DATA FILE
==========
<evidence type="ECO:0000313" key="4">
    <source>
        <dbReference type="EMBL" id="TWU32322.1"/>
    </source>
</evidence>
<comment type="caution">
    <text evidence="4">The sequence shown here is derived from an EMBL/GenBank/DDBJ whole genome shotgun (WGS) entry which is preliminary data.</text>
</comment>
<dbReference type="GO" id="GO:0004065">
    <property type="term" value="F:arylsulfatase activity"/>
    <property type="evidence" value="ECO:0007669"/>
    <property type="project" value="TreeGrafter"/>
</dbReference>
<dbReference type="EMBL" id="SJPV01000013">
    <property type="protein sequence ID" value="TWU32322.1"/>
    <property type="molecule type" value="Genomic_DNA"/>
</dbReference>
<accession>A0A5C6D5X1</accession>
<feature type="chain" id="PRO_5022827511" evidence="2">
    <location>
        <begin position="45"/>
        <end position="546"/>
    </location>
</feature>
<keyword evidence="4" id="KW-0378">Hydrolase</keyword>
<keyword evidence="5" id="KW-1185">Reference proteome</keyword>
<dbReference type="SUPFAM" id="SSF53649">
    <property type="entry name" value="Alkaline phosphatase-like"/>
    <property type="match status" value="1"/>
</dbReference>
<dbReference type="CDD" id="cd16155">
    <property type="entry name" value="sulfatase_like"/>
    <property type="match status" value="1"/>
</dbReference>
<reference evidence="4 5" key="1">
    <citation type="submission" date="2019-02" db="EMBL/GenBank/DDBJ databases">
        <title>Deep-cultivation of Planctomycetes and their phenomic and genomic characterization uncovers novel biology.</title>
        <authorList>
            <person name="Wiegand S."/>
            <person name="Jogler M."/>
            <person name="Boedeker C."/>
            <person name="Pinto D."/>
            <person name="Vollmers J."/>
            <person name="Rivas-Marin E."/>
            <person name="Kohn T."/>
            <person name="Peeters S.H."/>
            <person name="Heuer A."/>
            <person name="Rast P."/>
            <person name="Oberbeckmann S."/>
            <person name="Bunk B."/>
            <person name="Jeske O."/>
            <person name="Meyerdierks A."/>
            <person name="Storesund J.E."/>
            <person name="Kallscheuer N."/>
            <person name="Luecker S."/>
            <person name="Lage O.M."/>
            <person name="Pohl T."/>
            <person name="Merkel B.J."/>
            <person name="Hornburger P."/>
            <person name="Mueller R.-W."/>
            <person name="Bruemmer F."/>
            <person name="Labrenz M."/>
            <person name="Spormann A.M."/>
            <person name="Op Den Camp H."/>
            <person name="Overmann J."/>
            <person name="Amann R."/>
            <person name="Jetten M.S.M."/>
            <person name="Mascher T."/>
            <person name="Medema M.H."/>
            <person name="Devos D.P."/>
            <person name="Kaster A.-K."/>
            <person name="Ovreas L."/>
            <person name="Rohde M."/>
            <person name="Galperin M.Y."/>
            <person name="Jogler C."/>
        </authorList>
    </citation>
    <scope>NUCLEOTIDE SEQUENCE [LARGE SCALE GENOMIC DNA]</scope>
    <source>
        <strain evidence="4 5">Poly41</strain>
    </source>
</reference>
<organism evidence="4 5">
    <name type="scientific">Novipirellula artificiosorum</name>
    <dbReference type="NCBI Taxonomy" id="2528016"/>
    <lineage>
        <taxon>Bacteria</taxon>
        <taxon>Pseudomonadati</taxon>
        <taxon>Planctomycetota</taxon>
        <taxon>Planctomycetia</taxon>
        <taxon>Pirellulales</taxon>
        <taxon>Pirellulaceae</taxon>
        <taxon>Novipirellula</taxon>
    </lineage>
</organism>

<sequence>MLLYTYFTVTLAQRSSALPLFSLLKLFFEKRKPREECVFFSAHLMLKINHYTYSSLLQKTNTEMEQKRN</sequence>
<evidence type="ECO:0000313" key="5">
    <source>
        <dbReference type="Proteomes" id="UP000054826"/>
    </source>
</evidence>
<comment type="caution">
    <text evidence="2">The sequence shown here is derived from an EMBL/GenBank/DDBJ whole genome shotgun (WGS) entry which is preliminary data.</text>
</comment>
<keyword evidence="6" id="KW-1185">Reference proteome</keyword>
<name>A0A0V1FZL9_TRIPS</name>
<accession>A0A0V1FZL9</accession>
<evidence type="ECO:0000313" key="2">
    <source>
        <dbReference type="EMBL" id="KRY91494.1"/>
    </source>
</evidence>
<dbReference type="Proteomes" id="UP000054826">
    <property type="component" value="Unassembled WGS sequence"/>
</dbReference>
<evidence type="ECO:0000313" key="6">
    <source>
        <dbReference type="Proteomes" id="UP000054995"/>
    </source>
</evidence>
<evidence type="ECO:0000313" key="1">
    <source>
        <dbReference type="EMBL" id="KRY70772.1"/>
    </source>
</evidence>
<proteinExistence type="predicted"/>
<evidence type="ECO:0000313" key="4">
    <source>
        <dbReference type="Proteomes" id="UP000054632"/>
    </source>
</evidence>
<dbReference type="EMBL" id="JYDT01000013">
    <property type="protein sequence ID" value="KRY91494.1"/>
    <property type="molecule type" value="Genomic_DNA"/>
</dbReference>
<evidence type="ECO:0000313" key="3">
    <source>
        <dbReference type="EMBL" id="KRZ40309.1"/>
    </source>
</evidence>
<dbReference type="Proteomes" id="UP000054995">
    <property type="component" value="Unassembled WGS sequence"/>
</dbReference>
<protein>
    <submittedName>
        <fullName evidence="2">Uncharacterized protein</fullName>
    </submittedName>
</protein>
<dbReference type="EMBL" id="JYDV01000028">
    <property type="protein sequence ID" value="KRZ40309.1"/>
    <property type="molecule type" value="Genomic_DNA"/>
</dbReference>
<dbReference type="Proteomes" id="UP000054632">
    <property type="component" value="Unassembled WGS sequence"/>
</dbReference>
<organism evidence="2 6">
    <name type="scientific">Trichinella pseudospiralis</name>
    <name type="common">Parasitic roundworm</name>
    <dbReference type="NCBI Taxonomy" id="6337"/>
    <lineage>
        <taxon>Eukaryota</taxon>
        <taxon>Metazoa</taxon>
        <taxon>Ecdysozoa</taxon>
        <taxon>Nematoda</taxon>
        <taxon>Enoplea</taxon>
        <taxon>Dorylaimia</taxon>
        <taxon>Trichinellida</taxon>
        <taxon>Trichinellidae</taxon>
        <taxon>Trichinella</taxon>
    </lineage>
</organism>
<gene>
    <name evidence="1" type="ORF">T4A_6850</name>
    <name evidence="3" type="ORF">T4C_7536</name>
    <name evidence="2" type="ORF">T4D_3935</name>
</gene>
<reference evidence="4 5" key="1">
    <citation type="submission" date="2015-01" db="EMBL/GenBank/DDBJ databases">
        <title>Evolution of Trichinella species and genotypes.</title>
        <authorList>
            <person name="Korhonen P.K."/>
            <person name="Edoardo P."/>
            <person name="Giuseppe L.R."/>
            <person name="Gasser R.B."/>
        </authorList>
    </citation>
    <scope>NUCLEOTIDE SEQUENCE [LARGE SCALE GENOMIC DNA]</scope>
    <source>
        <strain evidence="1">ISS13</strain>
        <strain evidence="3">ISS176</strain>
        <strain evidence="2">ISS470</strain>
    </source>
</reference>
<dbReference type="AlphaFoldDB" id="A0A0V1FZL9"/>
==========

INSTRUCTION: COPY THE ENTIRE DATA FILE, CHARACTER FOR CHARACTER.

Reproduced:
<evidence type="ECO:0000313" key="4">
    <source>
        <dbReference type="EMBL" id="TWU32322.1"/>
    </source>
</evidence>
<comment type="caution">
    <text evidence="4">The sequence shown here is derived from an EMBL/GenBank/DDBJ whole genome shotgun (WGS) entry which is preliminary data.</text>
</comment>
<dbReference type="GO" id="GO:0004065">
    <property type="term" value="F:arylsulfatase activity"/>
    <property type="evidence" value="ECO:0007669"/>
    <property type="project" value="TreeGrafter"/>
</dbReference>
<dbReference type="EMBL" id="SJPV01000013">
    <property type="protein sequence ID" value="TWU32322.1"/>
    <property type="molecule type" value="Genomic_DNA"/>
</dbReference>
<accession>A0A5C6D5X1</accession>
<feature type="chain" id="PRO_5022827511" evidence="2">
    <location>
        <begin position="45"/>
        <end position="546"/>
    </location>
</feature>
<keyword evidence="4" id="KW-0378">Hydrolase</keyword>
<keyword evidence="5" id="KW-1185">Reference proteome</keyword>
<dbReference type="SUPFAM" id="SSF53649">
    <property type="entry name" value="Alkaline phosphatase-like"/>
    <property type="match status" value="1"/>
</dbReference>
<dbReference type="CDD" id="cd16155">
    <property type="entry name" value="sulfatase_like"/>
    <property type="match status" value="1"/>
</dbReference>
<reference evidence="4 5" key="1">
    <citation type="submission" date="2019-02" db="EMBL/GenBank/DDBJ databases">
        <title>Deep-cultivation of Planctomycetes and their phenomic and genomic characterization uncovers novel biology.</title>
        <authorList>
            <person name="Wiegand S."/>
            <person name="Jogler M."/>
            <person name="Boedeker C."/>
            <person name="Pinto D."/>
            <person name="Vollmers J."/>
            <person name="Rivas-Marin E."/>
            <person name="Kohn T."/>
            <person name="Peeters S.H."/>
            <person name="Heuer A."/>
            <person name="Rast P."/>
            <person name="Oberbeckmann S."/>
            <person name="Bunk B."/>
            <person name="Jeske O."/>
            <person name="Meyerdierks A."/>
            <person name="Storesund J.E."/>
            <person name="Kallscheuer N."/>
            <person name="Luecker S."/>
            <person name="Lage O.M."/>
            <person name="Pohl T."/>
            <person name="Merkel B.J."/>
            <person name="Hornburger P."/>
            <person name="Mueller R.-W."/>
            <person name="Bruemmer F."/>
            <person name="Labrenz M."/>
            <person name="Spormann A.M."/>
            <person name="Op Den Camp H."/>
            <person name="Overmann J."/>
            <person name="Amann R."/>
            <person name="Jetten M.S.M."/>
            <person name="Mascher T."/>
            <person name="Medema M.H."/>
            <person name="Devos D.P."/>
            <person name="Kaster A.-K."/>
            <person name="Ovreas L."/>
            <person name="Rohde M."/>
            <person name="Galperin M.Y."/>
            <person name="Jogler C."/>
        </authorList>
    </citation>
    <scope>NUCLEOTIDE SEQUENCE [LARGE SCALE GENOMIC DNA]</scope>
    <source>
        <strain evidence="4 5">Poly41</strain>
    </source>
</reference>
<organism evidence="4 5">
    <name type="scientific">Novipirellula artificiosorum</name>
    <dbReference type="NCBI Taxonomy" id="2528016"/>
    <lineage>
        <taxon>Bacteria</taxon>
        <taxon>Pseudomonadati</taxon>
        <taxon>Planctomycetota</taxon>
        <taxon>Planctomycetia</taxon>
        <taxon>Pirellulales</taxon>
        <taxon>Pirellulaceae</taxon>
        <taxon>Novipirellula</taxon>
    </lineage>
</organism>

<sequence>MLLYTYFTVTLAQRSSALPLFSLLKLFFEKRKPREECVFFSAHLMLKINHYTYSSLLQKTNTEMEQKRN</sequence>
<evidence type="ECO:0000313" key="5">
    <source>
        <dbReference type="Proteomes" id="UP000054826"/>
    </source>
</evidence>
<comment type="caution">
    <text evidence="2">The sequence shown here is derived from an EMBL/GenBank/DDBJ whole genome shotgun (WGS) entry which is preliminary data.</text>
</comment>
<keyword evidence="6" id="KW-1185">Reference proteome</keyword>
<name>A0A0V1FZL9_TRIPS</name>
<accession>A0A0V1FZL9</accession>
<evidence type="ECO:0000313" key="2">
    <source>
        <dbReference type="EMBL" id="KRY91494.1"/>
    </source>
</evidence>
<dbReference type="Proteomes" id="UP000054826">
    <property type="component" value="Unassembled WGS sequence"/>
</dbReference>
<evidence type="ECO:0000313" key="6">
    <source>
        <dbReference type="Proteomes" id="UP000054995"/>
    </source>
</evidence>
<evidence type="ECO:0000313" key="1">
    <source>
        <dbReference type="EMBL" id="KRY70772.1"/>
    </source>
</evidence>
<proteinExistence type="predicted"/>
<evidence type="ECO:0000313" key="4">
    <source>
        <dbReference type="Proteomes" id="UP000054632"/>
    </source>
</evidence>
<dbReference type="EMBL" id="JYDT01000013">
    <property type="protein sequence ID" value="KRY91494.1"/>
    <property type="molecule type" value="Genomic_DNA"/>
</dbReference>
<evidence type="ECO:0000313" key="3">
    <source>
        <dbReference type="EMBL" id="KRZ40309.1"/>
    </source>
</evidence>
<dbReference type="Proteomes" id="UP000054995">
    <property type="component" value="Unassembled WGS sequence"/>
</dbReference>
<protein>
    <submittedName>
        <fullName evidence="2">Uncharacterized protein</fullName>
    </submittedName>
</protein>
<dbReference type="EMBL" id="JYDV01000028">
    <property type="protein sequence ID" value="KRZ40309.1"/>
    <property type="molecule type" value="Genomic_DNA"/>
</dbReference>
<dbReference type="Proteomes" id="UP000054632">
    <property type="component" value="Unassembled WGS sequence"/>
</dbReference>
<organism evidence="2 6">
    <name type="scientific">Trichinella pseudospiralis</name>
    <name type="common">Parasitic roundworm</name>
    <dbReference type="NCBI Taxonomy" id="6337"/>
    <lineage>
        <taxon>Eukaryota</taxon>
        <taxon>Metazoa</taxon>
        <taxon>Ecdysozoa</taxon>
        <taxon>Nematoda</taxon>
        <taxon>Enoplea</taxon>
        <taxon>Dorylaimia</taxon>
        <taxon>Trichinellida</taxon>
        <taxon>Trichinellidae</taxon>
        <taxon>Trichinella</taxon>
    </lineage>
</organism>
<gene>
    <name evidence="1" type="ORF">T4A_6850</name>
    <name evidence="3" type="ORF">T4C_7536</name>
    <name evidence="2" type="ORF">T4D_3935</name>
</gene>
<reference evidence="4 5" key="1">
    <citation type="submission" date="2015-01" db="EMBL/GenBank/DDBJ databases">
        <title>Evolution of Trichinella species and genotypes.</title>
        <authorList>
            <person name="Korhonen P.K."/>
            <person name="Edoardo P."/>
            <person name="Giuseppe L.R."/>
            <person name="Gasser R.B."/>
        </authorList>
    </citation>
    <scope>NUCLEOTIDE SEQUENCE [LARGE SCALE GENOMIC DNA]</scope>
    <source>
        <strain evidence="1">ISS13</strain>
        <strain evidence="3">ISS176</strain>
        <strain evidence="2">ISS470</strain>
    </source>
</reference>
<dbReference type="AlphaFoldDB" id="A0A0V1FZL9"/>